Taking into account that we do not know how long the pandemic is going to continue and that what it is going to leave us with is a hybrid education model, would it be expected that the Ministry of Education invests more in technology and the provision of connectivity not only for students but also for teachers?

Yes, I think it is to be expected and we should claim it, because it cannot be that this happens to us again. But much efficiency and alliances are also needed because there are systems, platforms, institutions that can help and attentive to the dimension of the gravity of the moment, education unites us as a Homeland, as a country.

What is your opinion on the national management of the education system during the pandemic?

The most remarkable thing was that, after the collision with the Covid-19 iceberg, the lifeboat that was the distribution of booklets, television programs, the opening of distance education systems with different platforms quickly went out. Where I do believe that what was possible was done was when we found that the Connect Equality Plan had not been fulfilled and that there were computers that had not been distributed. I think that now there is also another problem that is that of ideology, which makes any of these things look politically. So if some places decide to start classes, this is seen in terms of: “it’s the opposition.” And that is a mistake. We could fight for anything, but that there are ideological differences that make education is serious as a country.

Have the teachers had adequate support in this context?

No. There may be exceptions, but all of this took them by surprise, and added work to them. Almost all of them answered this way in the survey developed by the Ministry of Education. Even a significant percentage have connectivity problems. With which they had to tackle this task of teaching remotely without being prepared, with many schedules that overlapped them, and also trying to maintain this link that we talked about before through WhatsApp, with videos or we also have some heroes that They go to visit their students because they don’t contact them.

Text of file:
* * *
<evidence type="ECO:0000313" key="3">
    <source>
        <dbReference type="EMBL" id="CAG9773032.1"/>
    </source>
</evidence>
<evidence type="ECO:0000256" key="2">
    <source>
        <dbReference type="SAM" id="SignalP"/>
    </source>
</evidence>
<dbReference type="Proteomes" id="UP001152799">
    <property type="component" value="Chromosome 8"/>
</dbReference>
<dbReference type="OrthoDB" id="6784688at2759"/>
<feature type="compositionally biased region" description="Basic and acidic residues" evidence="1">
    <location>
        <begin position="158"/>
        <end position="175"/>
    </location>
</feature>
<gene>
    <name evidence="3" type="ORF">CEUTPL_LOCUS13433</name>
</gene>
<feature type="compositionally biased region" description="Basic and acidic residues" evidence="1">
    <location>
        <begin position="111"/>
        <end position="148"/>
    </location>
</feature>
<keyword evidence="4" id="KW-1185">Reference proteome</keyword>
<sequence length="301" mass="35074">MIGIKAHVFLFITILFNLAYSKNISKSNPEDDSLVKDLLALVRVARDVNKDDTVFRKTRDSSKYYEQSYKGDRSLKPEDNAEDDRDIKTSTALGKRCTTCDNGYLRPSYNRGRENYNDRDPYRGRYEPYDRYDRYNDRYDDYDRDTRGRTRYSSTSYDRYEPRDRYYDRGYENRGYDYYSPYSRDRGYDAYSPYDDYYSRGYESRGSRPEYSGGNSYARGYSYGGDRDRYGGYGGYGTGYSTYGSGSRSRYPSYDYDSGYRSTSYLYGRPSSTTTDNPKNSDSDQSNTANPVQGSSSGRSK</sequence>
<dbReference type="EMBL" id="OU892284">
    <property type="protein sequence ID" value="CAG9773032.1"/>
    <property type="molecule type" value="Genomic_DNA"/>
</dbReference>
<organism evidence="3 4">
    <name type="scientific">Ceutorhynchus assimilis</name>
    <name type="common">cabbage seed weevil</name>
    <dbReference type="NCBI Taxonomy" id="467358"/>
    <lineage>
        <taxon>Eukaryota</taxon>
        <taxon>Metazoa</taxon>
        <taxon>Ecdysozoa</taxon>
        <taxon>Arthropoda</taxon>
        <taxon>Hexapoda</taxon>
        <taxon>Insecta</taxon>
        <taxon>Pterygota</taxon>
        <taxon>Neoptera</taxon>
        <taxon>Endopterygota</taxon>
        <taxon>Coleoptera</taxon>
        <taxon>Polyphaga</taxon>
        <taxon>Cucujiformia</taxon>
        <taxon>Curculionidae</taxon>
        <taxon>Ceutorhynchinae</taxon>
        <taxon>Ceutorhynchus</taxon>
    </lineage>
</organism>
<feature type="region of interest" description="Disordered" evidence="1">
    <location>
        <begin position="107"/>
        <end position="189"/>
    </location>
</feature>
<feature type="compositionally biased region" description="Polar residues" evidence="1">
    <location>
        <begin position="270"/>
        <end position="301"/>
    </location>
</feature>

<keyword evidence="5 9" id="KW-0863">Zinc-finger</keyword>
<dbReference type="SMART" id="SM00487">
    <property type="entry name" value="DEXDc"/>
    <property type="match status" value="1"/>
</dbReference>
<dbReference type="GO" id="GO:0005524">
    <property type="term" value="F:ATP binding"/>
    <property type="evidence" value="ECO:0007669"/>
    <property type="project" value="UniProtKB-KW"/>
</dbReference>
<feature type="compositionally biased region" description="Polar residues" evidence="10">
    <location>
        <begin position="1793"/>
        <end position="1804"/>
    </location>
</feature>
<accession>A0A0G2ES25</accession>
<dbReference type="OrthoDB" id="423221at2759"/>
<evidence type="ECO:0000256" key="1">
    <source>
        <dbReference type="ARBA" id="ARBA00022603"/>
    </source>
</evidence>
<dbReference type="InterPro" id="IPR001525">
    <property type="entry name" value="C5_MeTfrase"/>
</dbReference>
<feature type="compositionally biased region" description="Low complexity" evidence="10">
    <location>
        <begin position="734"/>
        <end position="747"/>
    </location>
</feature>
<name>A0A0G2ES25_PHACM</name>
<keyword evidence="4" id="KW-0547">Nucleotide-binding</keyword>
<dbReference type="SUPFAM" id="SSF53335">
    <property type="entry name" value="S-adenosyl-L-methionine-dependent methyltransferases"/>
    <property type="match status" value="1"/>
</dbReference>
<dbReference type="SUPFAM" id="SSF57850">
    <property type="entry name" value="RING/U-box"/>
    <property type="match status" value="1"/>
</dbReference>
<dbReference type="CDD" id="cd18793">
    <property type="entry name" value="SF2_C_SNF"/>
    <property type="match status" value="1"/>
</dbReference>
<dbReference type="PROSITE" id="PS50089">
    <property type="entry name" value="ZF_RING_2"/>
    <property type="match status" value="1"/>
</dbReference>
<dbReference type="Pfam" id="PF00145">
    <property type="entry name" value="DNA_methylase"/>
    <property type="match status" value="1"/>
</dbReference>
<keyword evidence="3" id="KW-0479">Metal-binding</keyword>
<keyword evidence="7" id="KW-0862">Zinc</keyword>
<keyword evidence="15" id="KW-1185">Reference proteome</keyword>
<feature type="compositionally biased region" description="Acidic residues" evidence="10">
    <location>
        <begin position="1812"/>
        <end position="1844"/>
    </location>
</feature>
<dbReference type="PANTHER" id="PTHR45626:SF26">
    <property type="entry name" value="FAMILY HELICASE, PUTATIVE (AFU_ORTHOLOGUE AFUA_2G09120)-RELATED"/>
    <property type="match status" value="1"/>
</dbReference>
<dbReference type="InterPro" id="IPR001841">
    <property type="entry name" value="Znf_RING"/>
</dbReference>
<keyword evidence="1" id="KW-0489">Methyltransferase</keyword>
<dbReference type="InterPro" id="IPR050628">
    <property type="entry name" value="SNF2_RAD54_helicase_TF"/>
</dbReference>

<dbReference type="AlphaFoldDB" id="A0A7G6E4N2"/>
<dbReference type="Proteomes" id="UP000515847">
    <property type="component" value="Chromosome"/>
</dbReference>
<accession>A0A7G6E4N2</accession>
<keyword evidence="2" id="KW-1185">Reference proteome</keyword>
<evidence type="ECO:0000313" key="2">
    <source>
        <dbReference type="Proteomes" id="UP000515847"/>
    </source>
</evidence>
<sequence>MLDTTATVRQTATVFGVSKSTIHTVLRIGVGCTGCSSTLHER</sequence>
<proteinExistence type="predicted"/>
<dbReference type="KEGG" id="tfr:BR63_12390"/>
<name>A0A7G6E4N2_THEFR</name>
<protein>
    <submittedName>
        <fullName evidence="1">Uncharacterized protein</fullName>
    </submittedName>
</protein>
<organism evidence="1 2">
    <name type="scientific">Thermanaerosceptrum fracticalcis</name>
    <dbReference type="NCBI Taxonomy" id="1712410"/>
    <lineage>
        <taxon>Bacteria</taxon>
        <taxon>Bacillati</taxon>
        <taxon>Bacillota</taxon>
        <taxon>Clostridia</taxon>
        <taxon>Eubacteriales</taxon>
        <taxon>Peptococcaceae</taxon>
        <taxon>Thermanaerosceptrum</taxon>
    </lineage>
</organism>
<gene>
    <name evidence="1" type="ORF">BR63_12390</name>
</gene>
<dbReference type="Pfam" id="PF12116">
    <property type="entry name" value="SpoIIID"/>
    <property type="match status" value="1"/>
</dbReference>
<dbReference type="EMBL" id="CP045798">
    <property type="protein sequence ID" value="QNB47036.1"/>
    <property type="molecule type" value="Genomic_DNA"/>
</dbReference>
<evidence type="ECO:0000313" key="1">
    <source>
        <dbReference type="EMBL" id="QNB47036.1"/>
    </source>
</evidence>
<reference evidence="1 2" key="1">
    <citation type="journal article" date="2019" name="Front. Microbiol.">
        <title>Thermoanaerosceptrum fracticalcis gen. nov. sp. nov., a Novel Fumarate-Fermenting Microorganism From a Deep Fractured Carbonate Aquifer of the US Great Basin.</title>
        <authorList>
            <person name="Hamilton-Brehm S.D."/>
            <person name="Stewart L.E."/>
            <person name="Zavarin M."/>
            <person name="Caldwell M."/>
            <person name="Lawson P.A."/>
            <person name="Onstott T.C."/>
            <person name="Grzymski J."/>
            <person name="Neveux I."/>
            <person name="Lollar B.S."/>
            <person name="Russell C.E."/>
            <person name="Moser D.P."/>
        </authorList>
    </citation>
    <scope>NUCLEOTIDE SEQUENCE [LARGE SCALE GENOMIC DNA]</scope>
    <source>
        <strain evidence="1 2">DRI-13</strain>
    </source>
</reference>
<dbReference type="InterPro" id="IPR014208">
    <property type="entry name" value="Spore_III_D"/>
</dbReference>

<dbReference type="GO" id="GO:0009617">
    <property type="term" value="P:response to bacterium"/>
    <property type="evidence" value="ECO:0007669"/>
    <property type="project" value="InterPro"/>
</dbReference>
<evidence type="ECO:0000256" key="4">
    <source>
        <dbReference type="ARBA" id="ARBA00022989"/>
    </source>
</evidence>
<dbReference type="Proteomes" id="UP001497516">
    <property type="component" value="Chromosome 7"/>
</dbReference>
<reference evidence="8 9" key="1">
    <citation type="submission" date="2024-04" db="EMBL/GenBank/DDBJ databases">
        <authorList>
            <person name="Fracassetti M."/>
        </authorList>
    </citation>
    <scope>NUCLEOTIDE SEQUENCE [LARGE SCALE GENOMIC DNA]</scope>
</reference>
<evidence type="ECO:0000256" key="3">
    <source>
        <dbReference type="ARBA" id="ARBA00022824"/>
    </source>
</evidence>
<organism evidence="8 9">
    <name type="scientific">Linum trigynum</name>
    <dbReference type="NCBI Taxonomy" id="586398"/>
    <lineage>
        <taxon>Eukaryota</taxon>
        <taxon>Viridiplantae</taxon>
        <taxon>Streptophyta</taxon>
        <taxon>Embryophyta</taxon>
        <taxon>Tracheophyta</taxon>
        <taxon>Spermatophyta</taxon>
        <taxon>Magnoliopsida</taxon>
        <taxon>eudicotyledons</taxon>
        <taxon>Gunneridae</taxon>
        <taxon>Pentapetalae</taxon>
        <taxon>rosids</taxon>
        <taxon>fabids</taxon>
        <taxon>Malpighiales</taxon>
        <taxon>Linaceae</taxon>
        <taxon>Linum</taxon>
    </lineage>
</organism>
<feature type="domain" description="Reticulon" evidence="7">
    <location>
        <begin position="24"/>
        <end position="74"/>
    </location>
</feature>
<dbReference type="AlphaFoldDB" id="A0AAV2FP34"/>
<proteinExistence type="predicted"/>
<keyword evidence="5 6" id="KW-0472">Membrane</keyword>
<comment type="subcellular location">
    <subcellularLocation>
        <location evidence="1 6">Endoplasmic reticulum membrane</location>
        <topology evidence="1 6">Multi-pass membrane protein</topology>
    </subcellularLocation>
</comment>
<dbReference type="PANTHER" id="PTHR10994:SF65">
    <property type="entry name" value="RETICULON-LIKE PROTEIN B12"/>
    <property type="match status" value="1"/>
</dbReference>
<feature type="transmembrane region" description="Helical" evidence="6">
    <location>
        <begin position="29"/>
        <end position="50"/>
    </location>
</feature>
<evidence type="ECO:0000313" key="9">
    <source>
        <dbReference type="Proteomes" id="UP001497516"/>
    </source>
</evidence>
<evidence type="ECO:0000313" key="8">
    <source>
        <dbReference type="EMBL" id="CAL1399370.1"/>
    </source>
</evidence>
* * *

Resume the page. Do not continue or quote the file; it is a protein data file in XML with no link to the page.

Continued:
Is the vaccine a necessary precondition to retake the face-to-face classes?

Without a doubt, in the most dangerous places, such as the AMBA in our country, we are going to give absolute priority to health, but we have to think of systems that are very different from the normal ones to reinforce the link with the school to attack the great enemy that we have to it is school dropout.

Everything would indicate that the vaccine will not be available in March.

I believe that both 2020 and 2021 are going to be very cross-cuttingly impacted by the pandemic. Furthermore, when the vaccine arrives in the country, how is it going to be distributed, how are we going to make it reach all the country’s students as a priority? You are with things that we already have to be discussing in this matter of putting education as a priority.

Is that being discussed?

I know that some guidelines have been discussed in the Federal Educational Council, such as the joint consideration of the evaluation.

What do you think of the decision to consolidate a bloc between 2020 and 2021 and this year’s promotion?

I agree not to do a traditional evaluation, that the evaluation is more formative than anything else. In 2021, a lot of content that was not given will have to be recovered. Yes, it seems important to me to be behind that so that a clean slate is not made.

Many parents think this has been a lost year. What would you say to those parents?

I would tell you that this is a year in which we have had a global pandemic that affected 1.5 billion students and that, like everything in life, we have to learn to detect the experience or the opportunity of the crisis. They probably cannot learn mathematics in fifth grade or second year, but they can learn literature, reading, or dealing with film or novels, social-emotional skills are also important to work on and can be worked on, with which I would not give it up. lost. We have to assume with great resilience the possibility that mothers and fathers also collaborate in other aspects of what education is. Do not give up early. We have to help the school.